Derby and District Astronomical Society

Messier 27 (NGC 6853)
The Dumbell Nebula

Planetary Nebula in Vulpecula
RA 19h 59m 36s  Dec +22° 43' 00"

[Messier Index]

Mike Lancaster captured this image of M27 on the 15th August 2023. The image comprises 85 x 10s exposures taken using an Altair Hypercam 26C at 300 gain (plus darks, flats and flat darks), through an Orion Optics UK AG12 Astrograph mounted on an EQ8 mount. A 0.95x Wynne Corrector and IDAS LPS-D3 filter were also employed. No guiding was used on account of the short exposures. Images were acquired using SharpCap, and the processing was entirely performed in PixInsight.   Image Credit: Mike Lancaster.

John Hill captured this image of M27 on the 14th May 2023. John used a ZWO 178MC camera through a Skywatcher StarTravel 120 telescope mounted on an HEQ5 Pro mount with ASIair Plus. 30 x 60s exposures (30 minutes) at 125 gain were processed in Deep Sky Stacker and GIMP. Darks, flats and bias frames were also taken.   Image Credit: John Hill.

This image of The Dumbbell Nebula comprises 12x300s separate images taken on the 8th June 2022 by Peter Branson. The total exposure time is 60 minutes. The camera used was a ZWO ASI533 cooled colour camera together with a TS Optics Photoline f7 telescope with a Hutech IDAS light pollution filter and field flattener, mounted on an NEQ6 mount. A filter wheel fitted with LRGBHa filters was used to capture these images (Luminance only). The images were stacked in Nebulosity, then PixInsight was used to remove background gradients and noise and some further post-processing including using levels and curves. Peter says - "M27 is a popular target with astro-photographers. There's lots of colour in the object and trying to get a balance is often a compromise. It usually ends up as just what looks aesthetically pleasing. I'm using PixInsight to also bring out the colours in the surrounding stars and that adds to the interest in the photos."  Image Credit: Peter Branson.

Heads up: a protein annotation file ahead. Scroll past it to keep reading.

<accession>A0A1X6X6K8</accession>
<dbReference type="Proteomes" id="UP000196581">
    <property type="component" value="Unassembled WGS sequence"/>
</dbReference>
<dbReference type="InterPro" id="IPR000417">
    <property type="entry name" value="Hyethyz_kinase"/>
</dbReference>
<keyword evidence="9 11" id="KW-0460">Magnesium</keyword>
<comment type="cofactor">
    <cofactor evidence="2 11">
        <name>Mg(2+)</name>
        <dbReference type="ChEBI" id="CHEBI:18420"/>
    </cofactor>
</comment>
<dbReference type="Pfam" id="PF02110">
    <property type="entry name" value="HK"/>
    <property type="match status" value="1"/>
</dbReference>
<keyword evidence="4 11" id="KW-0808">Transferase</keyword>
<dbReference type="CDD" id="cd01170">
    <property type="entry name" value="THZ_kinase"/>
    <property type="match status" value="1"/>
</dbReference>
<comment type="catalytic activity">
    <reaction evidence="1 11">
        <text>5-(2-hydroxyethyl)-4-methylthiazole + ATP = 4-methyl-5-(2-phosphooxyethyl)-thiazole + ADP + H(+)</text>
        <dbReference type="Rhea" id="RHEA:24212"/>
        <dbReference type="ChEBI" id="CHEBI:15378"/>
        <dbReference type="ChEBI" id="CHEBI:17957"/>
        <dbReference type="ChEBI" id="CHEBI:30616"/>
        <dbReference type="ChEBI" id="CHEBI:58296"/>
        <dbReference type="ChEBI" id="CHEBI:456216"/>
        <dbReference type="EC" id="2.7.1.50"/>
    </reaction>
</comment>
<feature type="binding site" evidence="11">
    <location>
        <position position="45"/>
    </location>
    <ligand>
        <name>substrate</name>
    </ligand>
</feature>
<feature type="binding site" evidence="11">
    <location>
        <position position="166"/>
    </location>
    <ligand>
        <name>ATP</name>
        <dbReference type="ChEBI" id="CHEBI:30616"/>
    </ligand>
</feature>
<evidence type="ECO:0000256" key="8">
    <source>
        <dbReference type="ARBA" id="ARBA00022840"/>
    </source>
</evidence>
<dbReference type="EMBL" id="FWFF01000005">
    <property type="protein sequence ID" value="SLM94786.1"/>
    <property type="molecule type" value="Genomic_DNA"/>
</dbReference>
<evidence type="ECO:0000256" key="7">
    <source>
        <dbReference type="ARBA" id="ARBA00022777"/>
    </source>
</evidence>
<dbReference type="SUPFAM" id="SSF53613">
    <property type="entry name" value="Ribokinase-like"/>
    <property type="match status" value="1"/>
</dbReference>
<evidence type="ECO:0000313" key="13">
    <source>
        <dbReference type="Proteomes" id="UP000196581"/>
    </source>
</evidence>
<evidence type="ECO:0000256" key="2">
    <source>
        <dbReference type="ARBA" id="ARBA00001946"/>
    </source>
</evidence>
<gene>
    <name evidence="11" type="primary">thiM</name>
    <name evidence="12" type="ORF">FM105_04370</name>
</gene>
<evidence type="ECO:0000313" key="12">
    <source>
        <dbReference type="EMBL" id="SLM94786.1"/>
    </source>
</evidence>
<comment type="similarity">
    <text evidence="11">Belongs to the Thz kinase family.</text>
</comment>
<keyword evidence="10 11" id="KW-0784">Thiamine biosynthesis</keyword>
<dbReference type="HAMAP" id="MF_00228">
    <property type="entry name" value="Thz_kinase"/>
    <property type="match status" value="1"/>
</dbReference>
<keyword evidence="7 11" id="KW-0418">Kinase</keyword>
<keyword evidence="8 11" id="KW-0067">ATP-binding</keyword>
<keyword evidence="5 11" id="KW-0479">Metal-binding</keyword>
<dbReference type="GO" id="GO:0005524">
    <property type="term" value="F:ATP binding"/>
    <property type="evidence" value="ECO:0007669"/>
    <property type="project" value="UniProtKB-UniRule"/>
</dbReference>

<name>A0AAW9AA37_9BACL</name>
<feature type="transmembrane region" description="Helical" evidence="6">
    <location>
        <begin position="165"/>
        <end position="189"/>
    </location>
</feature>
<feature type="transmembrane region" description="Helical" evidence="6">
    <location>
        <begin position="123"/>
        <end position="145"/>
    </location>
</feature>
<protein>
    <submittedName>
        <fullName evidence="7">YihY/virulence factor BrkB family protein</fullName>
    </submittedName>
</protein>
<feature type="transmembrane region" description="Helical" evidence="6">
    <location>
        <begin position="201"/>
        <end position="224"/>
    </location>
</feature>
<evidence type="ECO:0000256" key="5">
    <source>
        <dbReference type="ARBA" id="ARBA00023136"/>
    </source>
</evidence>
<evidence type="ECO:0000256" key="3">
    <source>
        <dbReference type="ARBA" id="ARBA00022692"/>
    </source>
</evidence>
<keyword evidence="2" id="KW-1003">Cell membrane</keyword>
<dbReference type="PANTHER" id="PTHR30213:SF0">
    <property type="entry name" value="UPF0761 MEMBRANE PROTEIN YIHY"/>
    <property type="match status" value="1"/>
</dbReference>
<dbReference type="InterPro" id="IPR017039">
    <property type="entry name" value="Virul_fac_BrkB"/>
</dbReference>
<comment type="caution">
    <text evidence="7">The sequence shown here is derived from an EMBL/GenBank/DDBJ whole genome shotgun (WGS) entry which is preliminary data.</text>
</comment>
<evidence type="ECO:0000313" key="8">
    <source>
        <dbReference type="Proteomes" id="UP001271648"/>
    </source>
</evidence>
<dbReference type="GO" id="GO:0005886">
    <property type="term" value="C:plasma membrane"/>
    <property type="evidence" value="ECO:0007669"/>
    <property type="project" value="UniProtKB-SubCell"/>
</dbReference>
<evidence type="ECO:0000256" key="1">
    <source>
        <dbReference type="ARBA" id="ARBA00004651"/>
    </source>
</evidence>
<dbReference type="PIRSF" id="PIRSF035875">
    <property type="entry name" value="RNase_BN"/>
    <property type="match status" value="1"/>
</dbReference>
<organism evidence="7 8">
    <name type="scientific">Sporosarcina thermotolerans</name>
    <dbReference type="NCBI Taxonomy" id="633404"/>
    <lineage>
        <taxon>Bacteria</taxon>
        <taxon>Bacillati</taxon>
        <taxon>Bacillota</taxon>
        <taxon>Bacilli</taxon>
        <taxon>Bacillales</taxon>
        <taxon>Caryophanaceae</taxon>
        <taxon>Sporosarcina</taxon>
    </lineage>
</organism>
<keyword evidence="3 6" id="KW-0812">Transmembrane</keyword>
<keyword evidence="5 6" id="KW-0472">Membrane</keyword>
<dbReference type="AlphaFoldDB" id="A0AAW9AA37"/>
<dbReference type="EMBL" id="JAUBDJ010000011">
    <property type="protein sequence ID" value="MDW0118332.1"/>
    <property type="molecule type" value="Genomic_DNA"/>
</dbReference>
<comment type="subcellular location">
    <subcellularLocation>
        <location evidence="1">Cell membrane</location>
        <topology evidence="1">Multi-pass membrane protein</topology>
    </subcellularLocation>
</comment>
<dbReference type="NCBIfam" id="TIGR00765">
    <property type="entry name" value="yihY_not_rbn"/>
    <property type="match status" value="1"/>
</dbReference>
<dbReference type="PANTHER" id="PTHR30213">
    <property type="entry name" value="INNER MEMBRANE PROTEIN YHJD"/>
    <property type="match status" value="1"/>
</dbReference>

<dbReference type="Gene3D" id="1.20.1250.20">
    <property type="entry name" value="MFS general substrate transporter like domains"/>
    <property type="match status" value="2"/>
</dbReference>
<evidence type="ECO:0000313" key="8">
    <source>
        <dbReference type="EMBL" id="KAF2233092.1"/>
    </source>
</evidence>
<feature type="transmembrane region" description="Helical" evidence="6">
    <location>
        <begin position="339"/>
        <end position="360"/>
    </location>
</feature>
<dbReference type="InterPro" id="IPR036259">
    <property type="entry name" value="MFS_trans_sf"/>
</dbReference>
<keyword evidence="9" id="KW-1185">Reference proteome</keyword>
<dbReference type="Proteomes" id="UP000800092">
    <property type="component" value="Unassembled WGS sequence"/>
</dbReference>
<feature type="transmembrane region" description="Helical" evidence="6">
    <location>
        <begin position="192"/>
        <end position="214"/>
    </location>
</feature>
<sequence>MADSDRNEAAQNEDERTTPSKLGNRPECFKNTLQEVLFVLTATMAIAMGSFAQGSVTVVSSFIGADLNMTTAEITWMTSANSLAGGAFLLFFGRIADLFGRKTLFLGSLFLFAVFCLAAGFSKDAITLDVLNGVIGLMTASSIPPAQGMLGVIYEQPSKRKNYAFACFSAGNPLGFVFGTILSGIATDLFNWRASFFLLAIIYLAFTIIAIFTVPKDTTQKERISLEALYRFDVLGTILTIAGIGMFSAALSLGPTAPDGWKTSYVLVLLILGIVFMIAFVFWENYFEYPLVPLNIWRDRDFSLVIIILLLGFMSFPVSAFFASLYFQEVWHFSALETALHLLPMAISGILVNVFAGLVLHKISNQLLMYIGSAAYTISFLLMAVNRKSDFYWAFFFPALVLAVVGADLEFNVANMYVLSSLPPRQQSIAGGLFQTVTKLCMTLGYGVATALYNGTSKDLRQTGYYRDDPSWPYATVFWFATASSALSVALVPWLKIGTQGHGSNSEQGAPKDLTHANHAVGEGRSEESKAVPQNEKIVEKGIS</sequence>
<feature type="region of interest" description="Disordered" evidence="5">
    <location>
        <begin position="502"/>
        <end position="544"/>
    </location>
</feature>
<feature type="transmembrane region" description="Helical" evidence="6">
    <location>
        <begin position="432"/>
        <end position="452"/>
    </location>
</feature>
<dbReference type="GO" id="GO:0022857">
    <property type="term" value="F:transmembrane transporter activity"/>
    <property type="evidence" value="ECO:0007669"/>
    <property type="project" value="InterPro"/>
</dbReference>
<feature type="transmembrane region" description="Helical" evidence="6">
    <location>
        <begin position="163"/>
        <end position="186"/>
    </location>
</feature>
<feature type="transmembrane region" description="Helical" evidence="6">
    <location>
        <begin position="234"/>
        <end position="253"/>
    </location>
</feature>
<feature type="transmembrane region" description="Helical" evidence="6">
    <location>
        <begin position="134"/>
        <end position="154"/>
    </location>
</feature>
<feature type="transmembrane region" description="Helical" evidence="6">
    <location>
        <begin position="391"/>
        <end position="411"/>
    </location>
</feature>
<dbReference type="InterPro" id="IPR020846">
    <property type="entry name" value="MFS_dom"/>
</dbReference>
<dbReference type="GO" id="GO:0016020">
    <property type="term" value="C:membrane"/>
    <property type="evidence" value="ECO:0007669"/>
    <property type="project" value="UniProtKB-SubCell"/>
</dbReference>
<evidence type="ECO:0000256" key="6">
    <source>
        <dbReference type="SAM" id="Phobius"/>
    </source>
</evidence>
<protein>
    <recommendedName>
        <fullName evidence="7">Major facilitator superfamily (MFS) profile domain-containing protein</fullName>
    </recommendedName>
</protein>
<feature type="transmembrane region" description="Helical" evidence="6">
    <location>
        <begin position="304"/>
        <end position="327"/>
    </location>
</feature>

Mike Lancaster captured this image of M27 on the 8th August 2021. The image is comprised of 2 x 4 minute and 8 x 5 minute exposures taken with a Mallincam Universe camera at 16 dB gain through a 10" Meade ACF SCT on an EQ8 mount using a 0.5x Mallincam focal reducer. Processing was done in Nebulosity 4 and Photoshop Elements 2020. No guiding, darks or flats were used.  Image Credit: Mike Lancaster.

The following image of M27 was captured by Dave Selfe on the 18th July 2021. The image is comprised of 31 x 30 second exposures at ISO 800 captured using a Nikon D750 camera and Esprit 100 telescope.  Image Credit: Dave Selfe.

Mike Lancaster produced this image of the Dumbell Nebula on the 26th September 2014. It is a single 90 second exposure taken with a Mallincam Xtreme X2 colour camera at AGC 3 through a 10" Meade LX200 ACF SCT on an NEQ6 PRO mount using an MFR-5 focal reducer and Astronomik CLS CCD filter. The image was un-guided. Image capture was using Miloslick Mallincam Control software. Some processing was performed in Nebulosity v3.2. Additional processing was performed in Photoshop Elements using Gradient Xterminator and Astronomy Tools.  Image Credit: Mike Lancaster.